First of all I would like to spend few lines to thank you all for the warm welcome! I did not expect such enthusiasm and I truly am glad and honored that you choosed to follow this blog! I hope I will not disappoint you, in the future. And my deepest thanks to Middle-Earth News for their mention!
Today’s argument has been quite interesting and fun to analyze, both because I had to model (in a very fast way) some parts of Minas Tirith and because I have found a nice assonance with a certain Greek word… I’m going to talk about the main characteristic of Minas Tirith: its Levels (or Circles). I will describe them, compared to some medieval walls, why and how they are so important for the defense of the city and if there is a reason behind the position of the gates.
Be aware, this is going to be longer that I thought.
Keep in mind: the material and the ideas you will find here, do not represent Tolkien’s thoughts and Peter Jackson’s view of things (or John Howe and Alan Lee’s). This is by no means an accurate atlas of what they were thinking when writing, drawing, creating. It is only a fun way to relate something that comes from the pen of a genius (and the pencil of two artists) to our reality. I will not draw detailed technical plans, because I can understand not all of you can read that kind of drawings. I will try to make it easier with schemes, more than architectural plans.
The walls of Minas Tirith were probably of Romanesque style, exactly as we have seen in the previous article for the Throne Hall. Here a quick description of a general wall to introduce you their main characteristics: they were thick and tall, guarded by a certain amount of towers (first squared, then semi-circular), with battlements on the external side and small loopholes to aim and shot the enemies in safety. They were of course made of stone and rose straight from the ground, because the firearms, such as cannons, were not yet invented (so there was no need for a fortification slightly tilted inward to ward off and attenuate attacks).
Romanesque Walls of Ávila, Spain.
Walls of Minas Tirith in the movie adaptation.
After this brief introduction, here what Tolkien wrote in “The Lord of the Rings: The Return of the King” (chapter 1, Minas Tirith):
“For the fashion of Minas Tirith was such that it was built on seven levels, each delved into the hill*, and about each was set a wall, and in each was a gate. (…)”
Minas Tirith painted by Alan Lee.
Minas Tirith painted by John Howe.
These levels, which were high 100 ft/30 m each (since it is written that from the Citadel “one could look from its peak sheer down upon the gate seven hundred feet below”), were built on a narrow shoulder, called the Hill of Guard (or Amon Tirith), “which rose to the height of the fifth wall, was hedged with great ramparts right up to the precipice that overhung its western end; and in that space stood the houses and domed tombs of bygone kings and lords, for ever silent between the mountain and the tower.”
Minas Tirith – reconstruction made by me.
The area of the Hill of Guard was the weakest point of the city, since the enemy could climb on the side of the hill and attack from behind: for this reason the walls were fortified with ramparts on a precipice, making impossible to go up in that way.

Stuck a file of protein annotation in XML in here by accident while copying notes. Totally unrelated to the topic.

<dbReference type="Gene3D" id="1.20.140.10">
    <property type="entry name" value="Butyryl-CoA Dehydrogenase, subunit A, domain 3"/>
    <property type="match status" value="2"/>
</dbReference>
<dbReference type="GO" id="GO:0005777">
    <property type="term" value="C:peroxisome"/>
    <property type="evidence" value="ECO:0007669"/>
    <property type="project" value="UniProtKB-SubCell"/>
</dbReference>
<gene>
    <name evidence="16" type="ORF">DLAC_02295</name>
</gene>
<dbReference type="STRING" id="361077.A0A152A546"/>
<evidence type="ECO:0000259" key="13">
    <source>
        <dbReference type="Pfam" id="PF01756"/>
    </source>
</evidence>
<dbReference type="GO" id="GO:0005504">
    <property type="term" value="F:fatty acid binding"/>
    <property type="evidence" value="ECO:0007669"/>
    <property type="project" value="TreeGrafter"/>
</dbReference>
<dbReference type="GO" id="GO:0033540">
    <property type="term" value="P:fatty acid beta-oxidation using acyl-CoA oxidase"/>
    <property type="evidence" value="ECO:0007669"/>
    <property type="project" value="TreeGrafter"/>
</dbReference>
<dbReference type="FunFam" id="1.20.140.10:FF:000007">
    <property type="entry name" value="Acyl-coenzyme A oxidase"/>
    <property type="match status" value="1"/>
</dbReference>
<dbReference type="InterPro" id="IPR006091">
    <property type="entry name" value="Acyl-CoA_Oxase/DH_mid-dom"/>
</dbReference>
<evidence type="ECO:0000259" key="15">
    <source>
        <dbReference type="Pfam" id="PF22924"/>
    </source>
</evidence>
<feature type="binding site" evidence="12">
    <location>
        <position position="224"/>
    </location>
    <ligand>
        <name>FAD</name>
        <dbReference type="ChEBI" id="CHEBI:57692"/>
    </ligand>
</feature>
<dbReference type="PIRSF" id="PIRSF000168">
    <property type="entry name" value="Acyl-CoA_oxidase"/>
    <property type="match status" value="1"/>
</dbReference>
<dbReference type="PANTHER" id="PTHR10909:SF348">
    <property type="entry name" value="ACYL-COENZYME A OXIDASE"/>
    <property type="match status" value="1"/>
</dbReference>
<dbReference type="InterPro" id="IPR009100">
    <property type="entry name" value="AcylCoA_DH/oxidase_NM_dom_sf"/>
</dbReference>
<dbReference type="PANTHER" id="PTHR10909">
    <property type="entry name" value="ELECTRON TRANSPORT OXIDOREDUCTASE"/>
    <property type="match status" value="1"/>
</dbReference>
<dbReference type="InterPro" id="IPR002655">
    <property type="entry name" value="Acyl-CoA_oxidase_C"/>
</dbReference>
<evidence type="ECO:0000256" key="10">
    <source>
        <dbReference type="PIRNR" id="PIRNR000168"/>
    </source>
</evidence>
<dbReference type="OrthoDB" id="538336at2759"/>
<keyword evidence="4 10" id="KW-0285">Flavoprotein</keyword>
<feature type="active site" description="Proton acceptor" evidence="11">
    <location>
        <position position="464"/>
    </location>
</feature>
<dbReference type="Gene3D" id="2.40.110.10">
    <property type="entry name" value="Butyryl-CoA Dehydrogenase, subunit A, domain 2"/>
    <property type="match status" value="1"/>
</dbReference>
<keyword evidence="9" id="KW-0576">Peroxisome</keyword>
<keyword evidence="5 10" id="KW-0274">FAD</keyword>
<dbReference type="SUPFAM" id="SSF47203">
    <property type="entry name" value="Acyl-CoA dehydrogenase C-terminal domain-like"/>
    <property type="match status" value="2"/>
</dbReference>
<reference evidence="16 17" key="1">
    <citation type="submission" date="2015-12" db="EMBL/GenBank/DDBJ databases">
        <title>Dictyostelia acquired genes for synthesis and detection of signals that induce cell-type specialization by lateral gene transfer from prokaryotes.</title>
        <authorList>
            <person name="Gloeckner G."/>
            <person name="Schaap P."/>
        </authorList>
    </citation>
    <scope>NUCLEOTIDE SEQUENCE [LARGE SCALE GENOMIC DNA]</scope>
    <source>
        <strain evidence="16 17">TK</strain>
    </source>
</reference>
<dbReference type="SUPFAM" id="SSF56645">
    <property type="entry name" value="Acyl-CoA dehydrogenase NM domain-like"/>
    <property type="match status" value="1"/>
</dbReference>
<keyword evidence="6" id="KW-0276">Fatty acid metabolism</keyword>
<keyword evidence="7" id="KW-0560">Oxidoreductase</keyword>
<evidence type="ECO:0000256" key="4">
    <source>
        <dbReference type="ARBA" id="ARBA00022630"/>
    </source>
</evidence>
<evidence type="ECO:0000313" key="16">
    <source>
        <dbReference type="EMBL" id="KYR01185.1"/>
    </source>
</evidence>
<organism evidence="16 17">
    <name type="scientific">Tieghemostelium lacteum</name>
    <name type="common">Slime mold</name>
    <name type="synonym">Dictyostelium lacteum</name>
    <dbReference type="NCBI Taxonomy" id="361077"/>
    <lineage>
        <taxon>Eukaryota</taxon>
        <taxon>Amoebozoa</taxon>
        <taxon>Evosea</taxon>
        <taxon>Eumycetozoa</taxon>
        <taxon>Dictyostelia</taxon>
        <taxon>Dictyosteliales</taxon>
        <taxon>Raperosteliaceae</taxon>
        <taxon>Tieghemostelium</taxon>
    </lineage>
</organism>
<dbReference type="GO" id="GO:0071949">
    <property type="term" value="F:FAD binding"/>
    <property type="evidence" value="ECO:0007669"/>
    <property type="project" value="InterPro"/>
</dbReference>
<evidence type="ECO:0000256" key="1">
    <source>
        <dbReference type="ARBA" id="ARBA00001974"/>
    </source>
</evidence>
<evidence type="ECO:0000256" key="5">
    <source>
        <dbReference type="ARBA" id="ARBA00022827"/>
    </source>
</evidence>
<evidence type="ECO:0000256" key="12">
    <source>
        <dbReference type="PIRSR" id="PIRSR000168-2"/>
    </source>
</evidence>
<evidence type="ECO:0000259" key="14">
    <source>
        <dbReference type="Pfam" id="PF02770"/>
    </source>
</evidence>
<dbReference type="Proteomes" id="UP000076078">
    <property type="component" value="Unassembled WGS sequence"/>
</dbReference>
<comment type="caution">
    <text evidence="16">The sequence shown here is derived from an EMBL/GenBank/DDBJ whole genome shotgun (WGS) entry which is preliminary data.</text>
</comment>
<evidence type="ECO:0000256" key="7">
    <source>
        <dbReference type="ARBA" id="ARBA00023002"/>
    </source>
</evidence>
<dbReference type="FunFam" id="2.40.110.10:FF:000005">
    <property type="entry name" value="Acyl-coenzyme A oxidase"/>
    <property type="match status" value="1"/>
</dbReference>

As we already know, the walls were all white, except for the first one, called Othram.
“For the main wall of the City was of great height and marvelous thickness, built ere the power and craft of Númenor waned in exile; and its outward face was like to the Tower of Orthanc, hard and dark and smooth, unconquerable by steel or fire, unbreakable except by some convulsion that would rend the very earth on which it stood.”
The Othram was the widest wall of the City (even thicker than the walls of Helm’s Deep) and it had to be, because it was the first one and of course the more exposed to the attacks.
The Othram in the movie. Imagine it black, though.
It is not impossible that it was wider than the Great Wall in China, which is around 5-5,5 m large.
The walls were punctuated by towers “and white banners broke and fluttered from the battlements”. The battlements, and so the merlons, were not a decorative ornament*: they were used by archers to protect themselves during an attack and to shot the enemy without being exposed to their arrows. Soldiers, in fact, could walk on the city walls and they were wide enough to accommodate “siege engines” (in the movie they are trebuchets) on them – around 100 in all the city. There are two types of merlons: the Ghibelline merlon, which ended in a swallow-tailed shape, and the Guelph merlon, simply rectangular. We do not know which one was used in Minas Tirith, but I have truly appreciated what they did in the movie adaptation, an example of how architecture can join function and appearance: in fact, merlons take the shapes of the symbols of the Winged Crown of Gondor (see the picture below).
Here an example of Ghibelline merlons:
From the cross section above (reconstruction made by me), you can see how thick the wall was and, in the enlargement, you have the reference of two people standing side by side – can you guess who they are?
Soldiers had plenty of space to move around and set a good defense along the ramparts. Of course, walls this tall and wide needed a good foundation underground, not to fall too easily due to battering rams, earthquakes or simply its own weight. Luckily, the ground around Minas Tirith was already hard, because of the roots of the mountain, so the foundations did not need to dig too deep to find the strength of the rock.
Regarding the towers, it is not said if they were semi-circular or not, but they probably were: a semi-circular tower, in fact, allowed a better view of the surrounding area below them, and so a better defense during an attack. For this reason the Great Gate is set back from the main walls and guarded by stone towers and bastions on either side, the highest and most visible, which defended the entrance on every direction (as you can see from the photos and the sketch).
Great Gate in Minas Tirith – movie adaptation.